Everyone agrees that playing is an essential activity for the development of children, but few are aware of the importance to keep playing in adulthood.

In our language, adults use the term game for betting, lotteries and casinos, the antithesis of a creative activity. In English, however, to play is a dynamic and proactive verb, bringing together actions as “playing”, “acting”, “being on” or “playing music.” In a literal but inadequate translation we realize, for example, how beautiful is the expression “play the guitar”, because it denotes an experimental process, linked to the playful and creative learning.

The American psychiatrist Stuart Brown compares playing with oxygen: “It’s all around, but we do not appreciate until we lose it”. According to research by the author, who has founded the National Institute for Play, many convicted of criminal offenses in Texas prisons recognized the lack of play in childhood, which limited their tolerance and their resources in adulthood.

Playing is much more than fun for children. It is the expression of a man who displays all of their capabilities to adapt to an ever changing environment. A game expands the bandwidth of our relationships with others and helps us deal with a wide range of situations.

All are invited to breathe this oxygen that feeds the soul lungs, renewed by enthusiasm and creativity. From playing with our children to learning to play an instrument, to imagine other realities or project what does not yet exist, as we did as children.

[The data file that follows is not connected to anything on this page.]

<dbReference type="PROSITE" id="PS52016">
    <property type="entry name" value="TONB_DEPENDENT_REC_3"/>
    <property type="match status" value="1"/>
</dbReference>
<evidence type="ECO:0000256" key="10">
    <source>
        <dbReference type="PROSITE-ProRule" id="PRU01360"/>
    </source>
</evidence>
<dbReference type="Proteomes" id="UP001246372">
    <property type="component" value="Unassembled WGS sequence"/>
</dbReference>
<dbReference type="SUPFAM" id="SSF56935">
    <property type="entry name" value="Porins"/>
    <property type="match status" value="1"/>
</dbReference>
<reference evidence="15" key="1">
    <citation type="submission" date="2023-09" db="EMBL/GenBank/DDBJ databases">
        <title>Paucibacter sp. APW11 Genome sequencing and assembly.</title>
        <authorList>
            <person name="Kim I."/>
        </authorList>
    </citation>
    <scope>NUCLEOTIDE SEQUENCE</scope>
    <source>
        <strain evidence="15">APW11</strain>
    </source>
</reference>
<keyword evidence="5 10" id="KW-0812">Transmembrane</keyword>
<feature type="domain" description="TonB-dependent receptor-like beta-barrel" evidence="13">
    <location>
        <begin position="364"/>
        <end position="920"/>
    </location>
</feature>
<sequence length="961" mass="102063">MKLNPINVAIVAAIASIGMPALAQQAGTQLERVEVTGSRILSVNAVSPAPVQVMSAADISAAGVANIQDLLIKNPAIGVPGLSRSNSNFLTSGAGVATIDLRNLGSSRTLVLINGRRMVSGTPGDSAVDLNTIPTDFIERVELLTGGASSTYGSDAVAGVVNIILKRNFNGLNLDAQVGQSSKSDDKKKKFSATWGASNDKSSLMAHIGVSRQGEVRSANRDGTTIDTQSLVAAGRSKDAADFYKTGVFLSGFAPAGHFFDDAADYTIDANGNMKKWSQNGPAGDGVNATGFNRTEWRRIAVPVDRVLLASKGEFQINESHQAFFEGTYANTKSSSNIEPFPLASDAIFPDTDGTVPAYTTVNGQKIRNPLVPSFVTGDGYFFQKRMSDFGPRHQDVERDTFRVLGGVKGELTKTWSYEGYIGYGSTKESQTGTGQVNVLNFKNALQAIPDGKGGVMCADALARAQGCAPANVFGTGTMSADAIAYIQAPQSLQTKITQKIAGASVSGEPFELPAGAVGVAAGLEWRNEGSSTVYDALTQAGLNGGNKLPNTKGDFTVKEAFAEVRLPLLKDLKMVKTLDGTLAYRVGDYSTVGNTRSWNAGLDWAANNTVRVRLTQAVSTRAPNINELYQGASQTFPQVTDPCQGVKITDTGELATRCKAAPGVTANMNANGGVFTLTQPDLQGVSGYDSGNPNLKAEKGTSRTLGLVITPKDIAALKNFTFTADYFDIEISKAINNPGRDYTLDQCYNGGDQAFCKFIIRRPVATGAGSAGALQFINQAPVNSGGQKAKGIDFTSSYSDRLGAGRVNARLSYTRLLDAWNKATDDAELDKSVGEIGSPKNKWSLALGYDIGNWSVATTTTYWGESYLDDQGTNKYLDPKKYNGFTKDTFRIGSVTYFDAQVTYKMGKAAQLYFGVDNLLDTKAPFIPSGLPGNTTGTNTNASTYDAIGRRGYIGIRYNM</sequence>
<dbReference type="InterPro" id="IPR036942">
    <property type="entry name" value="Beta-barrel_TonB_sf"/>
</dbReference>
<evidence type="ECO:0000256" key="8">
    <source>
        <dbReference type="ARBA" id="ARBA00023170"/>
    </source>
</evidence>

And perhaps most important is the fact that by playing we can get rid of the ego, or  (in terms of losing) we can clearly see it and refrain it. Not long ago, an old friend told us that if you want to get to know someone really, just look at their relationship with the money (if he is generous or stingy, or he tends to invite or is avoiding the time to pay, for example ), and also watch him live the fact of playing, winning and losing, feeling cornered. In the small gestures of life we see the great scripts of our greatness and misery.

It would not hurt from time to time, stopping to observe and give ourselves permission to see the wonder that occurs when children, adults and even animals, play freely, are released, allowed themselves to be, and joy springs forth. And after that comment, give us the pleasure of letting go and play.

Let’s play, then, because life is a game, and games are games.


Álex Rovira and Francesc Miralles


P.S. In this video, entertaining and fascinating, Sir Ken Robinson shares a series of lucid and fun comments on creativity, education, play as a way of expressing natural talent and other issues that have to do with the inner grow as people. It is well worth taking the time to contemplate.

Alex Rovira